Juan Merediz officially announced his withdrawal from the Global Solo Challenge on November 11th due to autopilot issues.
The skipper had already directed the bow of his Class40 Sorolla towards the Mediterranean three days earlier, hinting at his decision.
After departing on October 29th for his solo round-the-world sailing journey, along with six other skippers, in challenging sea and wind conditions, he began sailing at a good pace. Only two days in, he had moved to the front of the group that had started together, but soon his boat began experiencing technical problems, mainly with the mainsail halyard and autopilot.
After stopping at anchor in Sagres and in the bay of Lagos, it seemed he had solved the halyard issue and made one of the two autopilots on board operational, a crucial aid for solo navigation.
“We are back on course. After three days of work to fix the autopilot and mainsail halyard, which were the most important in the long list of repairs, I believe that now almost everything is in order. It remains to test and see if the solutions I applied to the pilot, where I made one out of two pilots and two rams, are effective. The mainsail halyard is now fixed, so… we were wounded, but not dead.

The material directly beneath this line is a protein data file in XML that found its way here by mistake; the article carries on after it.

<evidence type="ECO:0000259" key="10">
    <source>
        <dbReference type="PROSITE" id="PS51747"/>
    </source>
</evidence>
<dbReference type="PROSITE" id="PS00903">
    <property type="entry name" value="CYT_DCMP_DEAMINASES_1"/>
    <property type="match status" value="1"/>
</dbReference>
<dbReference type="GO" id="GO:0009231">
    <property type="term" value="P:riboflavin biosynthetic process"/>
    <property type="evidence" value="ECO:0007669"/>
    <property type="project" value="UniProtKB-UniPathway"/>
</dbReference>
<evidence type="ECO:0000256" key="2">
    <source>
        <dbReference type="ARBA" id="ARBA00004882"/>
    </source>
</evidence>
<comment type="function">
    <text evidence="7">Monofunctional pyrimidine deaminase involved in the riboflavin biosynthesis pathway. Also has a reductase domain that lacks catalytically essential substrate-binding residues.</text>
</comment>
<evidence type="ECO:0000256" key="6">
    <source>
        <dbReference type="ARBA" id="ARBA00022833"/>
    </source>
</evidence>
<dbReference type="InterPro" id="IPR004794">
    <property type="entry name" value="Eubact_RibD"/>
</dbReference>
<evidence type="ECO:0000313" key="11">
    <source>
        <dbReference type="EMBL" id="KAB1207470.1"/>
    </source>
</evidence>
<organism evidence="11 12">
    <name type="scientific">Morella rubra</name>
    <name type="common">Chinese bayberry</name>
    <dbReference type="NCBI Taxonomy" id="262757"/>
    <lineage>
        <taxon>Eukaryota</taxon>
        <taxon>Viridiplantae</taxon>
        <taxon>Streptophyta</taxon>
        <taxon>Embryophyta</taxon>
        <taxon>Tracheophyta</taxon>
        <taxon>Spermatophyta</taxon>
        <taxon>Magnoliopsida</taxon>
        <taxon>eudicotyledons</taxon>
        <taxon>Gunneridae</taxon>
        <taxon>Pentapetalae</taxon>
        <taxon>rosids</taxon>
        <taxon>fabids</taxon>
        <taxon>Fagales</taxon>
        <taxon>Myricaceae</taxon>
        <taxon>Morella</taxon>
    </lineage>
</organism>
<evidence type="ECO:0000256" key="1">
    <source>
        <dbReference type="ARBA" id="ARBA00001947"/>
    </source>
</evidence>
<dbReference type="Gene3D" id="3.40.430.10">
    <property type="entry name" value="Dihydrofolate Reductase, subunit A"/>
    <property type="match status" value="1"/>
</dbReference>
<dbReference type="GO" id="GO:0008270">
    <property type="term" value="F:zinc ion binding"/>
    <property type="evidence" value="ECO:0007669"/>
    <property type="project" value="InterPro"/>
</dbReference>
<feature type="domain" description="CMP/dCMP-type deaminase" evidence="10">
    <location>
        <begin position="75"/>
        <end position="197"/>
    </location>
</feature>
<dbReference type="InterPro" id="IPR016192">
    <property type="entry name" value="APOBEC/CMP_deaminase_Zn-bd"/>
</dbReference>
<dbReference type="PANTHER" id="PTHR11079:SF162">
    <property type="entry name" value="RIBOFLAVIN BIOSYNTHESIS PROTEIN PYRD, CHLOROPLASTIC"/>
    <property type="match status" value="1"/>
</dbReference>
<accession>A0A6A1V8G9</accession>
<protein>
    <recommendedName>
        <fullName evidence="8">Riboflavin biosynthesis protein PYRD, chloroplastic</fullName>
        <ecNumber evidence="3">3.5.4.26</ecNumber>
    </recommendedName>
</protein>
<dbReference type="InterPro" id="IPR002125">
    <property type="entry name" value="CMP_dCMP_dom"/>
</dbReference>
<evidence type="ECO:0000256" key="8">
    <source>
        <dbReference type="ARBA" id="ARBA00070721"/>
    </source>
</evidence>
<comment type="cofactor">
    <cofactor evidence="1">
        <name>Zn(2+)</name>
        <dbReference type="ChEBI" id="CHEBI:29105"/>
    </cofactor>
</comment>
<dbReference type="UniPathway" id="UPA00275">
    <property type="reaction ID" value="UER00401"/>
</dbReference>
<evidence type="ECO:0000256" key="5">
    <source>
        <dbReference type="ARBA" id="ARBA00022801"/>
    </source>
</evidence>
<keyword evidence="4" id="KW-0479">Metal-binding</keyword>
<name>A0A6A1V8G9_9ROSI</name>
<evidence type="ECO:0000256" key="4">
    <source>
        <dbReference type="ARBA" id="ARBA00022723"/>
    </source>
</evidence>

Juan Merediz – Sorolla – Global Solo Challenge 2023 © GSC / Pep Portas
“I am here, strong and determined, Sorolla is here and we continue to sail towards the Canary Islands. Come on, Sorolla! I have done everything possible, now it remains to be seen if it will be enough. Safety is my priority. Let’s see how the pilot responds and if it goes well, then forward, because without it, we cannot proceed,” Juan Merediz shared.
Sorolla resumed the competition, albeit weakened. On November 5th, the organization confirmed that, along with Cole Brauer’s First Light and Philippe Delamare’s Mowgli, it was among the fastest boats of the previous 24 hours. Merediz was in third place with 190 miles covered, an excellent daily run.
by Margherita Pelaschier / Global Solo Challenge